In 2019, I spoke at a panel discussion regarding “Decolonizing Dance” and expressed deep concern about the marginalization of tap artists of color in the concert dance world. It was inconceivable to me that Black tap dance artists were receiving such little institutional support to thrive. I expressed passionately that it was imperative to create balance, to accurately reflect the tap cultural landscape. Speaking that truth publicly made me braver, deepening my own creative work while elevating many contemporary tap voices. It brings joy.

Usually, only a single percussive artist gets presented in a seasonal program. Many presenters need to understand that we require an adequate floor surface and proper sound amplification to perform our work successfully. Often, the burden falls on us to provide flooring to facilitate our performances which considerably cuts into the fees provided to the artist. I have strongly advocated for institutions to provide equitable support to percussive artists, and after many years, I finally see the needle inching toward equity...

It took over 20 years, but the FIRST time I experienced absolute freedom as a creator was during my fellowship year at the Radcliffe Institute. I was shocked to learn that working with that kind of financial support was available to me. These resources aren't widely circulated or spoken about in our community. The freedom to create, research, and dream about what's next without worrying about paying my rent was invaluable and life- changing. I have committed to sharing every piece of information I gather with the next generation of dancers I mentor so that their path has more possibility without resistance.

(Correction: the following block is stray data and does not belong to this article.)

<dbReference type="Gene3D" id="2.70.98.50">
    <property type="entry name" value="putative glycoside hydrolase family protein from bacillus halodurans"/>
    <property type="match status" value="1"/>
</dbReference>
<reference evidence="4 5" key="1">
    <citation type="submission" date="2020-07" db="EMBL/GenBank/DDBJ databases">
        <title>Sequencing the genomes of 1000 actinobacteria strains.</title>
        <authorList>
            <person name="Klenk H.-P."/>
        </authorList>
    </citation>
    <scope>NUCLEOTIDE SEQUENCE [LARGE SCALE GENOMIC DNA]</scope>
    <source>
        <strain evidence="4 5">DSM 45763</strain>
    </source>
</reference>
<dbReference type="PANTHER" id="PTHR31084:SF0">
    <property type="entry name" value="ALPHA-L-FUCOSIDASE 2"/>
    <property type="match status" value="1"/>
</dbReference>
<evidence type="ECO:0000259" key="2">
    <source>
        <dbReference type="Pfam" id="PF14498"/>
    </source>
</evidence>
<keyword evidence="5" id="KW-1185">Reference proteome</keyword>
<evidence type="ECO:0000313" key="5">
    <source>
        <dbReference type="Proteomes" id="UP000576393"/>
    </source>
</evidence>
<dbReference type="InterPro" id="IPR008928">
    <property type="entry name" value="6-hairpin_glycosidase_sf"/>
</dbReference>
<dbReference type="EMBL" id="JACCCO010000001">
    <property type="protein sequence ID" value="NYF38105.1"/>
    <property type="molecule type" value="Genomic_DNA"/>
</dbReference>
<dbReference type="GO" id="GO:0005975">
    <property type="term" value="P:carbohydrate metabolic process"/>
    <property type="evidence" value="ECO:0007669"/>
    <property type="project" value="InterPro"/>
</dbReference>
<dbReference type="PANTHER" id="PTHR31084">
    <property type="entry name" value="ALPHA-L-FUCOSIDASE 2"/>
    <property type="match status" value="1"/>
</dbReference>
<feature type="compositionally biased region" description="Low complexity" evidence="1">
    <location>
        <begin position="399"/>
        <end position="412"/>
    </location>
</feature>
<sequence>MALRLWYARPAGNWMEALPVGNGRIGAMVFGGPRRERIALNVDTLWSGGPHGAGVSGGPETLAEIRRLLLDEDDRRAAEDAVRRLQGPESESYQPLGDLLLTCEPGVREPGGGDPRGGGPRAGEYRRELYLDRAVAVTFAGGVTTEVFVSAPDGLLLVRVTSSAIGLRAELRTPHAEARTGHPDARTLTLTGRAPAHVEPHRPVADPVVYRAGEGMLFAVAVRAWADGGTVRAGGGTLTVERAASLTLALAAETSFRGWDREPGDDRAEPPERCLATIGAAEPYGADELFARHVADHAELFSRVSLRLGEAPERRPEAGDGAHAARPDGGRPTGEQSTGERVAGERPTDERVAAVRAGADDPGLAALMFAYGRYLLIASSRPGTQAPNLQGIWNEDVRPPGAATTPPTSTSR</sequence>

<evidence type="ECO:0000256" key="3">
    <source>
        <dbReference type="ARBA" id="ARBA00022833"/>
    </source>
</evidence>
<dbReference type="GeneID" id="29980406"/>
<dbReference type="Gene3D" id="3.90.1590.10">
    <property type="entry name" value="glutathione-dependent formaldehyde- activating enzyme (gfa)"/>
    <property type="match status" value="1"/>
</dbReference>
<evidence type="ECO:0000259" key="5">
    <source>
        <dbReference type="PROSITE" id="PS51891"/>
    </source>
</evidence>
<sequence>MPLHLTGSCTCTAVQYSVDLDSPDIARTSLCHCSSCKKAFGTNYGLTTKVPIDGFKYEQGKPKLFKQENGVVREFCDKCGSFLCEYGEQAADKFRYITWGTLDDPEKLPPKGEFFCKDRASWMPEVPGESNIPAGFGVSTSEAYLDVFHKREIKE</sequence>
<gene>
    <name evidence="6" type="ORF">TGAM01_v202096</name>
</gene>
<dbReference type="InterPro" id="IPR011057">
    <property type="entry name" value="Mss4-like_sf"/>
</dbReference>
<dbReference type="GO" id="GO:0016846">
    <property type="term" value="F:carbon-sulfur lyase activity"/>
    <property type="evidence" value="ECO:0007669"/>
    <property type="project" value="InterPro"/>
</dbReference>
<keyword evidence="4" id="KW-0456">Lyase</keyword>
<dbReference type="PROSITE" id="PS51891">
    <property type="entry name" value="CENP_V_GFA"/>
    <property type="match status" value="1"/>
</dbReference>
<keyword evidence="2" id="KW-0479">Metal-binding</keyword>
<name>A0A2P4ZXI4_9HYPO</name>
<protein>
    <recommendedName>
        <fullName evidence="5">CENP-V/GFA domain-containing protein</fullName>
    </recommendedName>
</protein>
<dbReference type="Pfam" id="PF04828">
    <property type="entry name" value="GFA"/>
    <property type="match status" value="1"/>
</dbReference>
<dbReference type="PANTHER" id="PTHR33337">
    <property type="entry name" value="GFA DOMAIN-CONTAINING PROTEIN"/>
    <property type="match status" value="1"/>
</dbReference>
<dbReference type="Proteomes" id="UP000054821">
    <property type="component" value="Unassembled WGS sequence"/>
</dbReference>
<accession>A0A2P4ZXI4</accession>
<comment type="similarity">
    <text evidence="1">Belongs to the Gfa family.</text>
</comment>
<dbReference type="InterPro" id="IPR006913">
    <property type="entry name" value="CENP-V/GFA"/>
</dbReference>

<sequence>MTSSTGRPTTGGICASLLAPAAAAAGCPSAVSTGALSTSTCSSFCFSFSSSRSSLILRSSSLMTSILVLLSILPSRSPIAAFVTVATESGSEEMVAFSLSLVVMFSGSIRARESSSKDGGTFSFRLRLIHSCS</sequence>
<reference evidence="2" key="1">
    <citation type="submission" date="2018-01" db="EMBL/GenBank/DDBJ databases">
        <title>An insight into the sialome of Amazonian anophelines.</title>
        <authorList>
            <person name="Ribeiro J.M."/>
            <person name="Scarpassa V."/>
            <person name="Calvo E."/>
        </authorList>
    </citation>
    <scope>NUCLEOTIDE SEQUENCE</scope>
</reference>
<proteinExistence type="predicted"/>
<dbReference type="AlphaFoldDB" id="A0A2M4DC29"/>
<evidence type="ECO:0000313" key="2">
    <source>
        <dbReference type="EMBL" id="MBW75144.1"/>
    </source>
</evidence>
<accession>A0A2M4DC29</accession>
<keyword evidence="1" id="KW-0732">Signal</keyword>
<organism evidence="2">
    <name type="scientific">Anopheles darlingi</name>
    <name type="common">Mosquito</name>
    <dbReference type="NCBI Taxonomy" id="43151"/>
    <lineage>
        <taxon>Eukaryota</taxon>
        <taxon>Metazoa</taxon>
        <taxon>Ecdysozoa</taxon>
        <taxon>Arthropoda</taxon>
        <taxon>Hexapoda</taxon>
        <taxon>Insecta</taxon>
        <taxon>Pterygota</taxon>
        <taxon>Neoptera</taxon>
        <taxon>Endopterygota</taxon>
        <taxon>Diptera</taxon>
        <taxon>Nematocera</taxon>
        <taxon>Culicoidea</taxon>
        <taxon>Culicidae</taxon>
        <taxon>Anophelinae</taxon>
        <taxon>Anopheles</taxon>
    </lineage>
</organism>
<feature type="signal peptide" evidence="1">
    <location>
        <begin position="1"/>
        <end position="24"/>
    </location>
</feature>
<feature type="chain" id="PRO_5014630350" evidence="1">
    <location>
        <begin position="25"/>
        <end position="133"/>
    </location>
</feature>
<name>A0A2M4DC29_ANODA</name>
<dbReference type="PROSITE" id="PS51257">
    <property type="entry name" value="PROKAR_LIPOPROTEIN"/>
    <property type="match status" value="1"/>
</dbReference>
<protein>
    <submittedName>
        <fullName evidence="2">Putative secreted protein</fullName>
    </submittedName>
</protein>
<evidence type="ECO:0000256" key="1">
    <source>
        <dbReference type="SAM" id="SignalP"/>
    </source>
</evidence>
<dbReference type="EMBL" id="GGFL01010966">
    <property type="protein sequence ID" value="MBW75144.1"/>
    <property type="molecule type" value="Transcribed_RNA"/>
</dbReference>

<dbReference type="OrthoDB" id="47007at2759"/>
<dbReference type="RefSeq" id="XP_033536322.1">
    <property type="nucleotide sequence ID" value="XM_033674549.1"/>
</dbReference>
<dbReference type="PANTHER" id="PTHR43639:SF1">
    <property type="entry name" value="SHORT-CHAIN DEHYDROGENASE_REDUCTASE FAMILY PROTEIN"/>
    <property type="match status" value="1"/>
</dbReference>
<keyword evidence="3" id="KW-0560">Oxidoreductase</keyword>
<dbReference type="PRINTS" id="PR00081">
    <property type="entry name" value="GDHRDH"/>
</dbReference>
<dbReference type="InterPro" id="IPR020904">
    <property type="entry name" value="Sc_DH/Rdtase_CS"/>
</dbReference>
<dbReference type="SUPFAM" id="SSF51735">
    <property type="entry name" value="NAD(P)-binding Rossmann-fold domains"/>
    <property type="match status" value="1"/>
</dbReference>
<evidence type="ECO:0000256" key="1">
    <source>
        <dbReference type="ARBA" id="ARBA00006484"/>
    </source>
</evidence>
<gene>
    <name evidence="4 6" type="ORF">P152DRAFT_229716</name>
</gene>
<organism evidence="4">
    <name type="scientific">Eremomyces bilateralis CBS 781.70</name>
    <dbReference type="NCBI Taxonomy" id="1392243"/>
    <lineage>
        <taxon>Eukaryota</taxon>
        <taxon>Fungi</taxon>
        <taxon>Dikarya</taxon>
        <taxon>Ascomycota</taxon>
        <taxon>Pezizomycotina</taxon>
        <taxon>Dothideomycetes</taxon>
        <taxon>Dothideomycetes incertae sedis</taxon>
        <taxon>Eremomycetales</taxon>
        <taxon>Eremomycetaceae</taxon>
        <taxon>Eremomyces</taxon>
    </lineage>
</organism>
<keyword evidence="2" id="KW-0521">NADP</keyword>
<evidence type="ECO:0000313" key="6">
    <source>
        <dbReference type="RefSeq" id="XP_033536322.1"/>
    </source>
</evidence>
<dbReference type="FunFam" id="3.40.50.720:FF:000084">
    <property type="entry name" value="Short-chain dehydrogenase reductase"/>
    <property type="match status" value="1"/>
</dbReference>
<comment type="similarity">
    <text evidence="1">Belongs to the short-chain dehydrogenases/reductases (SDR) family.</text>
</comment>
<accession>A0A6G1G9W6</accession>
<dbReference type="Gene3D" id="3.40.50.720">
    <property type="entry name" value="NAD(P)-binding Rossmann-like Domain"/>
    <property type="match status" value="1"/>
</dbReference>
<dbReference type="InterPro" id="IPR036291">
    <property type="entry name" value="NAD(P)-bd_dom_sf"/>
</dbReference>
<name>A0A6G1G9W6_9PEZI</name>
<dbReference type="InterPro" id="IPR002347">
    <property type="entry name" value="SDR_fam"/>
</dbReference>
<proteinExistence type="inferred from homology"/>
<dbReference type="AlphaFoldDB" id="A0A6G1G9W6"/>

My work is transparent in its messaging. This is not to say that it is simplistic in form, but instead that it wears its heart on its sleeve. Most people who experience my work feel my joy of rhythm, my love of music, and the musicians and dancers with whom I share the stage. The one thing people may not immediately recognize is that I am fiercely committed to the personal and artistic development of young people. Gregory Hines, a mentor, and friend to me, always spoke about how he loved dancing with young people. He remained inspired by their point of view, and he was a fierce supporter of mine and many others. I feel energized by the talent and spirit of younger artists and recognize the importance of mentorship as they explore their artistry. It brings me joy, and it keeps me young.

I am also deeply invested in creating community with the audience, elevating the artistic voices of women of color, and cementing a place for tap dancing in as many spaces as possible. I believe the art sits squarely in the center of social justice, gender, race, popular culture, music, and politics, and would like to eliminate colloquial phrases such as "tap dancing around the subject," and stereotypical connotations that imply submissive behavior lacking integrity or pride.

This period in my life is the most centered and focused with laser vision I have ever felt. I am creating meaningful work and developing relationships with artists and institutions that I love. What I am most thrilled about is that the result is far-reaching. I am excited about the present and future.

Ayodele Casel and Arturo O'Farrill at the Joyce Theatre
Photo ©Mackenzie Coffman

My mission is to transform how people view and experience the art of tap dancing.

Ayodele Casel: Diary of a Tap Dancer || Radcliffe Institute
Ayodele Casel
Photo ©Matthew Murphy
Ayodele Casel
Photo ©Tony Turner
My work...wears its heart on its sleeve.
Ayodele Casel
Photo ©Matthew Murphy
Ayodele Casel
Photo ©Tony Turner